Mr. Allen reiterated the concern that unscrupulous packers could “pull a fast one” by passing off poorer-quality product as Grade A. “It’s a perspective problem as much as anything,” he said.

While popular among those in the know who like a dark syrup with a stronger flavor, Grade B syrup may be misinterpreted by other consumers, said Michael L. Farrell, the maple program coordinator for Northern New York and director of Cornell University’s Uihlein Forest in Lake Placid. “Would you ever go to the store and look for Grade B eggs?” he said.

Calling the same grade of syrup “Fancy” in Vermont, “Light Amber” in New York and “No. 1 Extra Light” in Canada creates problems with distribution, Mr. Farrell added.

“People expect one thing and they get another,” he said.

Some consumers may also be confused over the term “light,” thinking that means fewer calories, Mr. Farrell said.

“While many producers are concerned about the changes that this is bringing about, the opportunity to have all states using the same terminology for consumers is important and will allow consumers better knowledge as they travel about,” said Michele E. Ledoux, executive director at Cornell Cooperative Extension of Lewis County. “And literature can now all be incorporated into one universal language talking about maple syrup.”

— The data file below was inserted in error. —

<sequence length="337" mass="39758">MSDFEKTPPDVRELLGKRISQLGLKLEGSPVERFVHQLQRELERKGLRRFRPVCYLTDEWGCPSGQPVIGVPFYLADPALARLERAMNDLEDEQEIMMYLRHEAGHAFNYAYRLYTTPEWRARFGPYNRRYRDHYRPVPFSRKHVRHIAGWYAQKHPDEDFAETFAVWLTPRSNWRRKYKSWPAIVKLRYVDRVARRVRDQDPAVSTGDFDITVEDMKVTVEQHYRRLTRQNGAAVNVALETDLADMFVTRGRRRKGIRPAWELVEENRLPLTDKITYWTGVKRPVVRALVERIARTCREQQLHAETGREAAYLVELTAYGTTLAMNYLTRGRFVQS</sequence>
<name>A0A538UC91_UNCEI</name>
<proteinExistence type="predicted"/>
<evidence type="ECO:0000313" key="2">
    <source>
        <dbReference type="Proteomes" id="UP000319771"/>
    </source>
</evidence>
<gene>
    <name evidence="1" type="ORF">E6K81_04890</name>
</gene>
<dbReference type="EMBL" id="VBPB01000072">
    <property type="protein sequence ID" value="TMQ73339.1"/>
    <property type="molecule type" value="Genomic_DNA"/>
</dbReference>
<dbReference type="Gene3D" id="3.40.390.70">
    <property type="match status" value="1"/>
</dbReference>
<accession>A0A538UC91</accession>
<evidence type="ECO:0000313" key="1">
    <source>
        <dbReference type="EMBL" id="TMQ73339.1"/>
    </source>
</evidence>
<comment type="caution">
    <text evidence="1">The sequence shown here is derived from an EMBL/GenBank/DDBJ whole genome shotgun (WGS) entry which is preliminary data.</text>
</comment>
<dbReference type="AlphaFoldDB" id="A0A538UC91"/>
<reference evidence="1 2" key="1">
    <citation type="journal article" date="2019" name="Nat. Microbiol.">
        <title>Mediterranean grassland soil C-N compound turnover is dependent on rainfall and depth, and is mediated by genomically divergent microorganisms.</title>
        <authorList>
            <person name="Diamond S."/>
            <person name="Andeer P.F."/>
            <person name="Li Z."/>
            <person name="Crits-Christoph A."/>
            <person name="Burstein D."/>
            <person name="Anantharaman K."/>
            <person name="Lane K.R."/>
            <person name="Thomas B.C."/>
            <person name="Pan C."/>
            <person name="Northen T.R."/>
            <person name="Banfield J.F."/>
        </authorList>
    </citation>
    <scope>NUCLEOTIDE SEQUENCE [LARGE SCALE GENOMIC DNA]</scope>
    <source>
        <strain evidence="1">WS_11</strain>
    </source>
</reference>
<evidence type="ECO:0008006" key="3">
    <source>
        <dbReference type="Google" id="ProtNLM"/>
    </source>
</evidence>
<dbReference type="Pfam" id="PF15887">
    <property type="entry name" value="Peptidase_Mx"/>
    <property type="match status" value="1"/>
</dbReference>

While change is not always easy, Helen M. Thomas, executive director of the New York State Maple Association, said her 600-plus-member organization considers the move — featuring classifications developed through market research — the best option for a global market.

“I think this is very positive for the consumer,” she said.

The state association director said the main issue she is hearing from producers now is not whether the switch is a good idea but when the state will release specific policies for implementation and enforcement.

Boosted by technological advances and incentives, maple production is “skyrocketing,” jumping from around 250,000 gallons to almost 600,000 gallons over the past 15 years in New York state alone, Ms. Thomas said.

That makes it imperative that syrup sellers cater more to the “global customer,” not just traditional ones, she said.

Mrs. Thomas noted that the new standards will alter only the information in a small circle on syrup labels, allowing producers to still have plenty of labeling leeway. “What else you put on the container is totally up to you,” she said.

In Vermont, where the transition to the new grading system is in full swing, Coombs Family Farms has developed promotional materials intended to explain and tout the switch.

“The ultimate goal is to ease the buyers’ confusion about what the grades are,” Arnold Coombs of Coombs Family Farms said in a 3-minute video. “And so that ultimately should allow us to sell more, because a confused consumer doesn’t buy necessarily.”